Indeed they are, borosilicate glass that they use in lenses these days is already quite hard, and the modern coatings they use make this already toughened glass even harder. The use of UV filters hails from the old days when lenses were coated with magnesium fluoride, which was easily scratched and rubbed away and the glass used in the lenses wasn't of the same quality as is common today and tended to transmit more UV which was troublesome because the older film emulsions were very sensitive to it. Hence the precautionary use of UV filters which by force of habit, some photographers still use. I don't use UV filters because the glass used in lenses these days are absolutely terrible at transmitting UV light so it makes the use of a UV filter completely pointless*. I will however use a clear,double multi-coated glass protective filter in harsh, dusty weather to prevent any mechanical issues with my lenses. Considering that both Nikon and Canon incorporate such protective glass filters on their super telephoto lenses I really don't see any harm in using them, when protection is required. But I consider the use of a hood to be more of a crucial aspect of using, and protecting any lens.


    * quick anecdote, for ultra violet photography lenses with elements made from fused Quartz and Fluorite were the material of choice, the Pentax 85mm f/4.5 superachromat was a remarkable and unique example of this. Due to it's optical properties it could focus wavelengths from 720nm(near infra-red) to 200nm (near Ultraviolet) and visible light all at exactly the same point of focus. Typically UV lenses were only useful for UV and weren't all that good for visible light photography.
    Last edited by Othrelos; 21-12-2010 at 5:52pm.

  10. #10
    Ausphotography Veteran Speedway's Avatar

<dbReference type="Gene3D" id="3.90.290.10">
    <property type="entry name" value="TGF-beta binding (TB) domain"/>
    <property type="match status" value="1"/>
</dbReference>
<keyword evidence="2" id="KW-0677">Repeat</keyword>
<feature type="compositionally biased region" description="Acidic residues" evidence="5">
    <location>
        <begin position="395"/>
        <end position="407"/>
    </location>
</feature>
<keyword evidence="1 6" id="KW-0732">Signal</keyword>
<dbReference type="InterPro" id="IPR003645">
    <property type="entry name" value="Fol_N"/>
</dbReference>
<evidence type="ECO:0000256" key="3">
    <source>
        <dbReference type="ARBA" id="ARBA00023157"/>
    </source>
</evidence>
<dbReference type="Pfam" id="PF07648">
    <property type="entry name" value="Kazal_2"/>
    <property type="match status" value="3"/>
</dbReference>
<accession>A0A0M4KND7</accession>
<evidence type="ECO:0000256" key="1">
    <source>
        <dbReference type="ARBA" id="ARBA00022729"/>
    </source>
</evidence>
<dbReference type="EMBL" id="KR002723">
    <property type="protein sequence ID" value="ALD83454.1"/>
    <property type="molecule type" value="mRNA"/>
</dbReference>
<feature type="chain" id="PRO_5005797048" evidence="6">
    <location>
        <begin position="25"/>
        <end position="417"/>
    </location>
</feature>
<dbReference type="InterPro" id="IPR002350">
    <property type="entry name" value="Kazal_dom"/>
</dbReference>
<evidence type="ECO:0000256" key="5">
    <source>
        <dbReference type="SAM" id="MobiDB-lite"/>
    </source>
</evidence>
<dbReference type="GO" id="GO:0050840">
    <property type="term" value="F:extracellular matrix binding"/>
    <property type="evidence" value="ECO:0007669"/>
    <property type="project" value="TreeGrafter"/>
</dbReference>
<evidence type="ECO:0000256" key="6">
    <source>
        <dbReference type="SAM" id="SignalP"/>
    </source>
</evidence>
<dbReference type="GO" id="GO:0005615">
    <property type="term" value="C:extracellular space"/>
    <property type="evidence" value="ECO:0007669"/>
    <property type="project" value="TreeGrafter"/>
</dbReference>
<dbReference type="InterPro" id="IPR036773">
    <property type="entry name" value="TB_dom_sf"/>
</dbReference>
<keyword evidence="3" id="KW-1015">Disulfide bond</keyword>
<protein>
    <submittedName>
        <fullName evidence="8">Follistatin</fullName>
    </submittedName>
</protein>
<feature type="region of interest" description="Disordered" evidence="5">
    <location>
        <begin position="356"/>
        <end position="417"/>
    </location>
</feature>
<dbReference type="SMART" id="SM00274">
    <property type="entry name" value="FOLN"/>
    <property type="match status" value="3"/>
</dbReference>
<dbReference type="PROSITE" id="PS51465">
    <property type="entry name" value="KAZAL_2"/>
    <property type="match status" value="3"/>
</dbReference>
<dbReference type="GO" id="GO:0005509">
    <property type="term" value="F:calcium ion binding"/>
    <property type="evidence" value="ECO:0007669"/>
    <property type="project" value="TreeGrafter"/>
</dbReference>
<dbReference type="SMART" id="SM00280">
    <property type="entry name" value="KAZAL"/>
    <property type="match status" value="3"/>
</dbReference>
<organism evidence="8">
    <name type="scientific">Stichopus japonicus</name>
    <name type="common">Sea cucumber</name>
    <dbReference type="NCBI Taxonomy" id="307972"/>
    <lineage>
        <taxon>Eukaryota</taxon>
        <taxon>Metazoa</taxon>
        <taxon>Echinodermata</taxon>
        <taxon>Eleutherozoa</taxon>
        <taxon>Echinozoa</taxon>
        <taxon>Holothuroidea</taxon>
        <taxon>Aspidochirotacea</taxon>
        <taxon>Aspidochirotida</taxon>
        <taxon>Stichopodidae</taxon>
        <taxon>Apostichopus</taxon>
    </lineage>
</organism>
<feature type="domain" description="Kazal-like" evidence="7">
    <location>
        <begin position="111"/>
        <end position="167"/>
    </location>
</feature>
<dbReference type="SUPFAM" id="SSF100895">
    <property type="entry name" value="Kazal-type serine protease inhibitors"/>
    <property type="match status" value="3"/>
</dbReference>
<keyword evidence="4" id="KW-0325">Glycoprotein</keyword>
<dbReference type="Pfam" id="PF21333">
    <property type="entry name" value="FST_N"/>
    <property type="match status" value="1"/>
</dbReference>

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    Benny the only scratched (from knocking or dropping) front element I have personally seen on a later lens was scratched by a broken UV filter. As said above, a hood does a better job of protection.
    Keith.
    Last edited by Speedway; 21-12-2010 at 5:20pm.

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    Thanks guys!
    I knew that modern lenses are just so much better than the old ones, but I was taught old-school on old-school equipment.

    Now I'm going to have more room in my filter bag than before.
    All my photos are taken with recycled pixels.
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    Wisdom, is knowing not to serve it in a fruit salad.

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    Yes, I too have removed my UV filter. But ever so careful with my lens, especially when placing the hood on.
    I do use best quality CPL when out in the bright tropical light. Amazing how this improves the blow outs on shiny green leaves etc.
    Oh you will love this lens and a fine investment. Remember, to manual focus with macro photography - you won't be sorry.
    Sometimes I feel like a thief - capturing and holding life for that instant.

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    The issue of UV filters has been discussed umpteen times.

    The short answer is this:

    Don't bother with UV or 'protection' filters; they're as useful as tits on a bull.

    For the long answer, read this thread:

    http://www.ausphotography.net.au/for...-of-UV-filters